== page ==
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From Middle English sermontayne, from Old French sermontain. The modern English form has been remodelled after mountain.



sermountain (uncountable)

  1. (now rare) A plant of the genus Laserpitium.
    Hyponym: laserwort
    • 1694, John Pechey, “Peony, in Latin Paeonia”, in The compleat herbal of physical plants[1], Henry Bonwicke, page 146:
      Take of the freſh Roots of both Peonies, at Full Moon, each one Ounce and an half; ſlice them, and infuſe them in white-wine for the ſpace of a Day; of Contrayerra[sic] half an Ounce, of Sermountain ſix Drams []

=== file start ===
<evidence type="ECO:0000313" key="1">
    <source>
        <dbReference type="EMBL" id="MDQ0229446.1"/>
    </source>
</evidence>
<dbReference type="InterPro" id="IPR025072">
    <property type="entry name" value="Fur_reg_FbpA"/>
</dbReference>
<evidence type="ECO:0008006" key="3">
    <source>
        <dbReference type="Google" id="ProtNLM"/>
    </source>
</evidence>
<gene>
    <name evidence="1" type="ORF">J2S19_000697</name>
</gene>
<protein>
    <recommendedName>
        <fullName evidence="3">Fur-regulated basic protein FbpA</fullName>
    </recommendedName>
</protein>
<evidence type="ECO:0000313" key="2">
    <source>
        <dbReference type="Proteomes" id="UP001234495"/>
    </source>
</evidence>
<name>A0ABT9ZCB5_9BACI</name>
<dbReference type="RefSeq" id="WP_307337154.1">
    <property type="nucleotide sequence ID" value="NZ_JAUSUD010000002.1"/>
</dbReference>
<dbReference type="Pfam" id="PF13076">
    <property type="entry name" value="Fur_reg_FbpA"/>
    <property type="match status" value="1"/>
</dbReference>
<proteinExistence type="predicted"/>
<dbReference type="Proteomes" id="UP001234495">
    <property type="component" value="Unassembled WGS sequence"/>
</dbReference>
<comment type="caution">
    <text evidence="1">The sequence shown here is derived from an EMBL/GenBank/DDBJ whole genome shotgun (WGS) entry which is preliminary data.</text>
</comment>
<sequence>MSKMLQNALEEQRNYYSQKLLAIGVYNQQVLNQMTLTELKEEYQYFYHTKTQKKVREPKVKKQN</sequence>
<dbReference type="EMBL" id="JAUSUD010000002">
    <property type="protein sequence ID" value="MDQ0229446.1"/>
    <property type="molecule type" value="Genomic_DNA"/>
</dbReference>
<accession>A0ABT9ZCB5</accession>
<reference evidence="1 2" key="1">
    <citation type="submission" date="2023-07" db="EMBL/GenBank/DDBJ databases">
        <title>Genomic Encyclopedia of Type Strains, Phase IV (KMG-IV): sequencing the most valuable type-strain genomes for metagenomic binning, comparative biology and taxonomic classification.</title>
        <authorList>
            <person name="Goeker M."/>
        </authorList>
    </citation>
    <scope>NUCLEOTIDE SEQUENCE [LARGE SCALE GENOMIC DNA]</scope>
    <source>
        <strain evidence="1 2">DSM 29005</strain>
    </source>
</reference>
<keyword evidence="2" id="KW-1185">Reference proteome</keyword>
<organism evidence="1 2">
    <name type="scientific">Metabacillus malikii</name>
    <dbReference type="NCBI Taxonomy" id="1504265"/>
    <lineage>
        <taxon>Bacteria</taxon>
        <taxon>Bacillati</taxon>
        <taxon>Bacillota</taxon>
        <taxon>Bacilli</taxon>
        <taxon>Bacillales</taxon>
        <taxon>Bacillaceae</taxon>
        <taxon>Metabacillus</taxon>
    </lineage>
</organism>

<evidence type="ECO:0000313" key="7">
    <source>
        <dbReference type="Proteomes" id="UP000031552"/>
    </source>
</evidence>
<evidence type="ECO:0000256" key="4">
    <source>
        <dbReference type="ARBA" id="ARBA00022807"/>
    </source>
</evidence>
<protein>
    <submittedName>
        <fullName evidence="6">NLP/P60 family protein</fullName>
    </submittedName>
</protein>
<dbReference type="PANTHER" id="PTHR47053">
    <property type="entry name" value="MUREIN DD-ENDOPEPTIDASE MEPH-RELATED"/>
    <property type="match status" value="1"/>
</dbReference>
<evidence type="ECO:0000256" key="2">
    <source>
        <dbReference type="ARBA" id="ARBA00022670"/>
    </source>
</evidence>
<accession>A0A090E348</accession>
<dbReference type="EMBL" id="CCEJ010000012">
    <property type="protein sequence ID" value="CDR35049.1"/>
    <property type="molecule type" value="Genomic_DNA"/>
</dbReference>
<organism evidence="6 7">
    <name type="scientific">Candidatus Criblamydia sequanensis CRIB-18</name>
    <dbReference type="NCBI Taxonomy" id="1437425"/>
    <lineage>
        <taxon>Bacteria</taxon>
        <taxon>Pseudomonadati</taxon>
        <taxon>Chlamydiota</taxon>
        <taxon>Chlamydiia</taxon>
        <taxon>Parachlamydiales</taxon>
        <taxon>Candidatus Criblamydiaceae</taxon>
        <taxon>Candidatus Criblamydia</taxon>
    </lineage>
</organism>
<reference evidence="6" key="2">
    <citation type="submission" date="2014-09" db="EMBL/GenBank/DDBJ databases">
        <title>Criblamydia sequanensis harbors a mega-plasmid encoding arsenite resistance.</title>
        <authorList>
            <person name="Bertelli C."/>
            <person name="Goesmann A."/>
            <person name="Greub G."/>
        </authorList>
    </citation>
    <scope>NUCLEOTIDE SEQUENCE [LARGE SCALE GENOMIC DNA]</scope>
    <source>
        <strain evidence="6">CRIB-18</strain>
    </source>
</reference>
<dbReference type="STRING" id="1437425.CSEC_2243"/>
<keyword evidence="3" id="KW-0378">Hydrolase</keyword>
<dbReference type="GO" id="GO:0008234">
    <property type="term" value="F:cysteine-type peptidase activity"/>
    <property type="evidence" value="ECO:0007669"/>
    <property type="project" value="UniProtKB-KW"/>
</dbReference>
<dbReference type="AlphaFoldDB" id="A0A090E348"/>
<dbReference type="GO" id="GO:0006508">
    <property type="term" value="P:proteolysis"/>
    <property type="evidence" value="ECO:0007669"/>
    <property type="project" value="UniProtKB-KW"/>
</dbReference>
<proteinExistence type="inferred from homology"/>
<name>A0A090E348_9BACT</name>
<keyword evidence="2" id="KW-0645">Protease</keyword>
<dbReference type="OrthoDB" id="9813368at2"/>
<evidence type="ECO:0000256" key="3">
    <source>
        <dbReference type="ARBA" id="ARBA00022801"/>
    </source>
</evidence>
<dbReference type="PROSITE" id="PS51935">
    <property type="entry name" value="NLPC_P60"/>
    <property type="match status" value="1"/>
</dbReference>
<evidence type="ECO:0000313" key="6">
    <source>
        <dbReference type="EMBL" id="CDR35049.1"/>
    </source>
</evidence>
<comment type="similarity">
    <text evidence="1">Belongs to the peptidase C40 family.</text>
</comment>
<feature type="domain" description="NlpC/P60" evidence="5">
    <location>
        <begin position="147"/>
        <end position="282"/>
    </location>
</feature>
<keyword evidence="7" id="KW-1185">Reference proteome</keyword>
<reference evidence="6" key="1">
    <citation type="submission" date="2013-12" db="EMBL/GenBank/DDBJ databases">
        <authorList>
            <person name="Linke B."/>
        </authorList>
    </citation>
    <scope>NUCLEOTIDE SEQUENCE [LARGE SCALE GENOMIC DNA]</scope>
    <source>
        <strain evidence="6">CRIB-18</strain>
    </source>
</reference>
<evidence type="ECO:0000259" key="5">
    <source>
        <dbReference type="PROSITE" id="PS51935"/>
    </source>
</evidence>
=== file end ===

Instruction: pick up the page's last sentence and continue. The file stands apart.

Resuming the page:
• 1814, “Liber Secundus”, in Vergil; John Martyn, editor, Georgicorum libri quatuor[2], fourth edition, Oxford: W. Baxter, page 112:
      La Cerda fancies it to be the Siler montanum, or Sermountain, because he thinks it more elegant for the poet to speak of two which grow in the plains, and two in the rivers []
    • 1990, Bulletin de la Société entomologique suisse[3], Schweizerische Entomologische Gesellschaft, page 304:
      [] though both sermountain species grew abundantly among young Scots pines on the rocky, south-facing slope bordering the road.